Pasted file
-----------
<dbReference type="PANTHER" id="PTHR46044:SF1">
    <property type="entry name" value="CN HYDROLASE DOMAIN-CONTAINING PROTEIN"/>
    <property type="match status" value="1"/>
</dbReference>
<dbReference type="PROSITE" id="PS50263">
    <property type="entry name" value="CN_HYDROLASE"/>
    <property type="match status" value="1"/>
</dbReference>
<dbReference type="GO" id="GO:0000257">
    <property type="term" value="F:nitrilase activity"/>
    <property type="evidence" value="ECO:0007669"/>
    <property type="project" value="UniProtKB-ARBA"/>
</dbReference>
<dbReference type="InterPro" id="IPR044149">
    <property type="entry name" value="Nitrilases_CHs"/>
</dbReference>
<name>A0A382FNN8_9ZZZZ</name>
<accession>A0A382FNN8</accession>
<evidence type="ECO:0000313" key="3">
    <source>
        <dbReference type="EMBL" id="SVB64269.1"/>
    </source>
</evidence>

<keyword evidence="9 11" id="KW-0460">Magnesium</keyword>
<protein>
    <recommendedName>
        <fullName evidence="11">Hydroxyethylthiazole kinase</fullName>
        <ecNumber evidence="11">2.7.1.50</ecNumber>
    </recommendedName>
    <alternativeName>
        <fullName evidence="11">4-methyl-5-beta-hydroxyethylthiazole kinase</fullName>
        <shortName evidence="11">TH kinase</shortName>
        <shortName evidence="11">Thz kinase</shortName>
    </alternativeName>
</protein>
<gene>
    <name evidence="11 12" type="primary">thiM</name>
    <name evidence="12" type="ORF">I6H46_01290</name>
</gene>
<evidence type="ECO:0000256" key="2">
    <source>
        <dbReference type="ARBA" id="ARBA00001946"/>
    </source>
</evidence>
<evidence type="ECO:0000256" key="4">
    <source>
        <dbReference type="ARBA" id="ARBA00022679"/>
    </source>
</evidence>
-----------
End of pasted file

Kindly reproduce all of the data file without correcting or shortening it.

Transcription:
<dbReference type="PANTHER" id="PTHR46044:SF1">
    <property type="entry name" value="CN HYDROLASE DOMAIN-CONTAINING PROTEIN"/>
    <property type="match status" value="1"/>
</dbReference>
<dbReference type="PROSITE" id="PS50263">
    <property type="entry name" value="CN_HYDROLASE"/>
    <property type="match status" value="1"/>
</dbReference>
<dbReference type="GO" id="GO:0000257">
    <property type="term" value="F:nitrilase activity"/>
    <property type="evidence" value="ECO:0007669"/>
    <property type="project" value="UniProtKB-ARBA"/>
</dbReference>
<dbReference type="InterPro" id="IPR044149">
    <property type="entry name" value="Nitrilases_CHs"/>
</dbReference>
<name>A0A382FNN8_9ZZZZ</name>
<accession>A0A382FNN8</accession>
<evidence type="ECO:0000313" key="3">
    <source>
        <dbReference type="EMBL" id="SVB64269.1"/>
    </source>
</evidence>

<keyword evidence="9 11" id="KW-0460">Magnesium</keyword>
<protein>
    <recommendedName>
        <fullName evidence="11">Hydroxyethylthiazole kinase</fullName>
        <ecNumber evidence="11">2.7.1.50</ecNumber>
    </recommendedName>
    <alternativeName>
        <fullName evidence="11">4-methyl-5-beta-hydroxyethylthiazole kinase</fullName>
        <shortName evidence="11">TH kinase</shortName>
        <shortName evidence="11">Thz kinase</shortName>
    </alternativeName>
</protein>
<gene>
    <name evidence="11 12" type="primary">thiM</name>
    <name evidence="12" type="ORF">I6H46_01290</name>
</gene>
<evidence type="ECO:0000256" key="2">
    <source>
        <dbReference type="ARBA" id="ARBA00001946"/>
    </source>
</evidence>
<evidence type="ECO:0000256" key="4">
    <source>
        <dbReference type="ARBA" id="ARBA00022679"/>
    </source>
</evidence>